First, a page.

Essential Oils

Essential Oils

Katherine A. Hammer

Christine F. Carson

This chapter describes the use of essential oil products for antisepsis and disinfection. Essential oils are plant-derived, volatile, multicomponent liquids that are oily or lipid-like and are produced in many plant tissues. Many have a strong fragrance and have traditionally been extracted by steam or hydrodistillation.1 There is a wealth of scientific data describing the antimicrobial activity of essential oils against many different microorganisms using standard in vitro susceptibility tests, which has been summarized elsewhere.2 This type of data, including minimum inhibitory concentrations (MICs), zones of inhibition, or time kill data, are not discussed in detail in this chapter, where the focus instead is on data pertaining specifically to antisepsis and disinfection applications, including results generated by standard disinfection and antisepsis testing protocols, in-use studies, and in vivo clinical studies. This chapter is also limited to the description of antimicrobial activity relating to plant essential oils and does not include other types of plant extracts, such as hydrosols, preparations from desiccated plant material, or solvent extractions.


Essential oils are typically distilled or pressed from fresh plant material, primarily leaves, and are not water miscible because they are composed largely of hydrocarbons and their oxygenated derivatives. They are generally regarded as secondary metabolites occurring in many, but not all, higher plants. As secondary metabolites, they are not essential for plant growth and often have no known function. Essential oils are complex mixtures, often containing more than 100 volatile, lipophilic, low-molecular-weight compounds that may be roughly divided into two chemical classes: terpenaceous and phenylpropanoid compounds.1 In plants, they are produced via three major biosynthetic pathways. Terpenaceous compounds are produced in plants by the mevalonic or nonmevalonic acid pathways or a combination of both. The nonmevalonic acid pathway is also known as the methylerythritol phosphate pathway.3 Phenylpropanoid compounds are produced by the shikimic acid pathway.4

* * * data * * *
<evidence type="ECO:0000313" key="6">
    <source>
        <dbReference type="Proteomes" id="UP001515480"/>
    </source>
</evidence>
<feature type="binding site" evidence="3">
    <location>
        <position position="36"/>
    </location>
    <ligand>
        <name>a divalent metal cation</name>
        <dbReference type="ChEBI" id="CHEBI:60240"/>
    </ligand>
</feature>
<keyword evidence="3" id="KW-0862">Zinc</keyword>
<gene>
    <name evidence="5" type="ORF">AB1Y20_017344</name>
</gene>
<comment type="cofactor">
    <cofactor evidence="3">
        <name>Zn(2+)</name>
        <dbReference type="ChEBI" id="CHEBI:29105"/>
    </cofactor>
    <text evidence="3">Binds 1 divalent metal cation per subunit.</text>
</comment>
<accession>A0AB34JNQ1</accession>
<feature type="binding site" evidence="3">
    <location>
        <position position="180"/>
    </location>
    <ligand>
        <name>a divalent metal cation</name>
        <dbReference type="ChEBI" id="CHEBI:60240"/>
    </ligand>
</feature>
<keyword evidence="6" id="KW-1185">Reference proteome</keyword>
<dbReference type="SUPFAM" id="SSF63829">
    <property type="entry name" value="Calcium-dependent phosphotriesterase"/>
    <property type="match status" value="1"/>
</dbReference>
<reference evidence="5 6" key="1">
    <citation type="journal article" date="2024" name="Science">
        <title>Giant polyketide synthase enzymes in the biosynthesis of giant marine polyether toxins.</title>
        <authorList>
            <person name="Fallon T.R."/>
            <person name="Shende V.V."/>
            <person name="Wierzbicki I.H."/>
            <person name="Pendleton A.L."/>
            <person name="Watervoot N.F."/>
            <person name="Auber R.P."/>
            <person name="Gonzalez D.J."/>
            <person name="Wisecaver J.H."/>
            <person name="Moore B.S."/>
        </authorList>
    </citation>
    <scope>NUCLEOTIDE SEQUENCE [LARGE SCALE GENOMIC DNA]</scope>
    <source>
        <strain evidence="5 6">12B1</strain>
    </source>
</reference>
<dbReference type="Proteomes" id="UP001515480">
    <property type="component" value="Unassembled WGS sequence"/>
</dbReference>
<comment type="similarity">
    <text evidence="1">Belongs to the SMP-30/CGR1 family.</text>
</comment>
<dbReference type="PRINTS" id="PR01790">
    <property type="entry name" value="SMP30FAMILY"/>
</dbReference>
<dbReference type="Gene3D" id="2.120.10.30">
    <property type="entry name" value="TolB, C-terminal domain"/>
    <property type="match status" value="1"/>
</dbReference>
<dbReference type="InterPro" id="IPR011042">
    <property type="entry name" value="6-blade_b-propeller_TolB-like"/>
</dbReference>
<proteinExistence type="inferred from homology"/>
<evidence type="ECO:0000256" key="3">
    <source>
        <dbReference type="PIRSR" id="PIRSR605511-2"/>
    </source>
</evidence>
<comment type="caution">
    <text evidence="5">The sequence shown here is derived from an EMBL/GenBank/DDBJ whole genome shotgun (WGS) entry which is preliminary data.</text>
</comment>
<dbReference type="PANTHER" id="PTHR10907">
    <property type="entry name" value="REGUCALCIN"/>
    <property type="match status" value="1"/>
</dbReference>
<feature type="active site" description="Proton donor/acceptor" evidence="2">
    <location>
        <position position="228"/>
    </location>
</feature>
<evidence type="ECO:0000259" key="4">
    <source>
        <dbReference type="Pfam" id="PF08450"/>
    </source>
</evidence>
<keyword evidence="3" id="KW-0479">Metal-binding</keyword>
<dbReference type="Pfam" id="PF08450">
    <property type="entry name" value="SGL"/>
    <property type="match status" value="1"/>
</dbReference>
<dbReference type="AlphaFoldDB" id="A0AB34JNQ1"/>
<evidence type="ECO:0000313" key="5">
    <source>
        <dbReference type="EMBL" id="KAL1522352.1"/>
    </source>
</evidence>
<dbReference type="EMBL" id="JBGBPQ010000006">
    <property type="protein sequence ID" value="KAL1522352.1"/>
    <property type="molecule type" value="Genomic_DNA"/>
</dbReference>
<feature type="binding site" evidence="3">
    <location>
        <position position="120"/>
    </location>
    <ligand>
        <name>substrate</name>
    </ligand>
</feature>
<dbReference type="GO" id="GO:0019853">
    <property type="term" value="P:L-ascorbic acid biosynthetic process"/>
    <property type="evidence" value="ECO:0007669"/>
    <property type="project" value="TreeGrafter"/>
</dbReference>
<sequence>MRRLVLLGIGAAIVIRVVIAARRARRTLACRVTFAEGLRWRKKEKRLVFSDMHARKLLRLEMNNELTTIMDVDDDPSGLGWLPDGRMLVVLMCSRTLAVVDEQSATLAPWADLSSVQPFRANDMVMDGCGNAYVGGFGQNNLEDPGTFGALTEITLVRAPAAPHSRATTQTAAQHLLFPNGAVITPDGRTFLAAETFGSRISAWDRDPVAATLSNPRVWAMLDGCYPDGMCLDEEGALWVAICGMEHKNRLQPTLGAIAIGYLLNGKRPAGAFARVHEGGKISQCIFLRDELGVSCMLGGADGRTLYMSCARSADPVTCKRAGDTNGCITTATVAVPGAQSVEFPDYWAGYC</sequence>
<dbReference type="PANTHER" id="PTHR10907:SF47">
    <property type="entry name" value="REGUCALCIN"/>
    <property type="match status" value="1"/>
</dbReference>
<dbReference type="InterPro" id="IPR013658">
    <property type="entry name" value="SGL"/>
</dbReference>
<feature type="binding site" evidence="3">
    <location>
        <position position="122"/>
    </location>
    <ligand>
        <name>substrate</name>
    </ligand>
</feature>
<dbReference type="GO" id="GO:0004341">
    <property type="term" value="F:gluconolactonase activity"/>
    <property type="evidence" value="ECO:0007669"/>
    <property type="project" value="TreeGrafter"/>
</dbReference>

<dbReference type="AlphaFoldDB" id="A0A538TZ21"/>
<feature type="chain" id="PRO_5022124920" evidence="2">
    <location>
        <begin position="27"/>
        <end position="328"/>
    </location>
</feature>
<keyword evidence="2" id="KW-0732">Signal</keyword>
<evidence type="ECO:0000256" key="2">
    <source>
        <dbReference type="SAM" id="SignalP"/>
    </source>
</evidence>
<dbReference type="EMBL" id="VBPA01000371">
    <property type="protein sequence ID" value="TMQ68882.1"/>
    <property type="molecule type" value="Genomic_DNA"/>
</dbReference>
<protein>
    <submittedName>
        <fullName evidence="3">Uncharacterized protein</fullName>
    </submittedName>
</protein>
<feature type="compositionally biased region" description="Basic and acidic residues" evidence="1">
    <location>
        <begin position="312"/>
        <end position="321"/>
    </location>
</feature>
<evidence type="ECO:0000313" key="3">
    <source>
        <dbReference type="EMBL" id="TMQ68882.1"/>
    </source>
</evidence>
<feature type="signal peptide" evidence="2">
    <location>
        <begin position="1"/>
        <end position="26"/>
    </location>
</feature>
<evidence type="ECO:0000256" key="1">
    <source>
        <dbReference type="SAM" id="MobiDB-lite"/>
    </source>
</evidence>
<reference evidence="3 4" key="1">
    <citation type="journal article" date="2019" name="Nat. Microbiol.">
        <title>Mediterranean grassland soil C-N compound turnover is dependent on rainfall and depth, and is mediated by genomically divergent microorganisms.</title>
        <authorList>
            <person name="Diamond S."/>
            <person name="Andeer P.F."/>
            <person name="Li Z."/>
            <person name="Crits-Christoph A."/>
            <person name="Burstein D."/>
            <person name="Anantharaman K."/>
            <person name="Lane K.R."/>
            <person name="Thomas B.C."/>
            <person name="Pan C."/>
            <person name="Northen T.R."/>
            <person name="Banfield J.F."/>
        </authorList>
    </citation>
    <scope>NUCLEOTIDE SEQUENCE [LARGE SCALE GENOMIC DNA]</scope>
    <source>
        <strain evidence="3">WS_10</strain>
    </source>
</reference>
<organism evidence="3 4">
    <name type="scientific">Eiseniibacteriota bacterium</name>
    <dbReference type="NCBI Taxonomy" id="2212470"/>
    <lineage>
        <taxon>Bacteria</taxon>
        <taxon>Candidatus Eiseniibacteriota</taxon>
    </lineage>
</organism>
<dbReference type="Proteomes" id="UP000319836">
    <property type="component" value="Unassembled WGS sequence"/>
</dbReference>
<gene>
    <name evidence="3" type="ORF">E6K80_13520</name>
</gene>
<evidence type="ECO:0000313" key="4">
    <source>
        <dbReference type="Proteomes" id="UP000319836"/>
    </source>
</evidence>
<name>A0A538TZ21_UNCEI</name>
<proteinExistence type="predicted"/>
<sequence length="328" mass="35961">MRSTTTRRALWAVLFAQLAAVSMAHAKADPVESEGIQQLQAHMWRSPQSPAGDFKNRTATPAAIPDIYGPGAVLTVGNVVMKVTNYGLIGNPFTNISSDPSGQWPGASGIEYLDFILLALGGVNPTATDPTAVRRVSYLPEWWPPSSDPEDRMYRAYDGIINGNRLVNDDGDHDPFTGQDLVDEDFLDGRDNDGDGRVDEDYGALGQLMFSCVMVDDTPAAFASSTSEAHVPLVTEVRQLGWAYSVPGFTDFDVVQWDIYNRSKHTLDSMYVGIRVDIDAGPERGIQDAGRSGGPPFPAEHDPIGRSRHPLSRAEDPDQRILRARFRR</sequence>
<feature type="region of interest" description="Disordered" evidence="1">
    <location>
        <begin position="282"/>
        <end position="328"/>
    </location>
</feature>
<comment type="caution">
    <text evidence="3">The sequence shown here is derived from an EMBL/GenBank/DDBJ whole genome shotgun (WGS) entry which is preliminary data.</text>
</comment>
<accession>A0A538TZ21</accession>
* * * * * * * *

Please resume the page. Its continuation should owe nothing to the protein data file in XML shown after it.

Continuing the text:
Terpenaceous compounds arising from the mevalonic and nonmevalonic acid pathways may or may not contain oxygen. Sensu stricto, the term terpene refers to the hydrocarbon compounds from these pathways containing only carbon and hydrogen, whereas terpenoid refers to compounds that also contain oxygen. In practice, the terms are often used interchangeably.1 The former is used in this chapter to refer collectively to terpene and terpenoid compounds. Historically, the word terpene comes to us from turpentine, the liquid originally derived from various Pinus species, although modern turpentine is a petroleum-based product. It was from the original, natural turpentine that the first members of the terpene class of compounds were isolated and characterized.

Terpenes are the largest group of natural compounds with more than 30 000 known structures, ranging from the smaller terpenes found in essential oils to higher terpenes such as beta carotene.5 The basic biosynthetic building block for terpenes is an isoprene unit (C5H8) that is generally joined together in a head-to-tail fashion, although other combinations such as head-to-head do occur. The number of isoprene units from which a terpene is derived, with or without the subsequent loss or addition of carbon atoms, is used to classify the large number of compounds in this class into smaller groups. The terpenaceous compounds in essential oils are almost entirely limited to monoterpenes and sesquiterpenes with a few diterpenes.

Monoterpenes are the most common group of compounds found generally in essential oils.1 In terms of the compounds present in essential oils used commercially in antisepsis and disinfection products, most fall into this chemical class. They are formed when two isoprene (C5H8) units combine yielding a compound with a molecular
formula of C10H16. At first glance, the scope for variation on this theme may seem limited. However, through subsequent substitutions, cyclizations, and/or isomerizations, the derivatives fall into categories of alcohols, esters, phenols, ketones, lactones, aldehydes, and oxides, and about 1500 monoterpenes have been described,6 although not all are found in essential oils.

Many cyclic monoterpenes contain a benzene ring7 that has been shown to make a significant contribution to the antimicrobial activity of both the isolated compound and to essential oils that it occurs in. The antimicrobial activity of the benzene ring may be further enhanced by the attachment of a hydroxyl group to the ring, forming a phenol.8,9,10 Phenolic monoterpenes rank among the most well-known and well-characterized antimicrobial essential oil compounds and include thymol and carvacrol.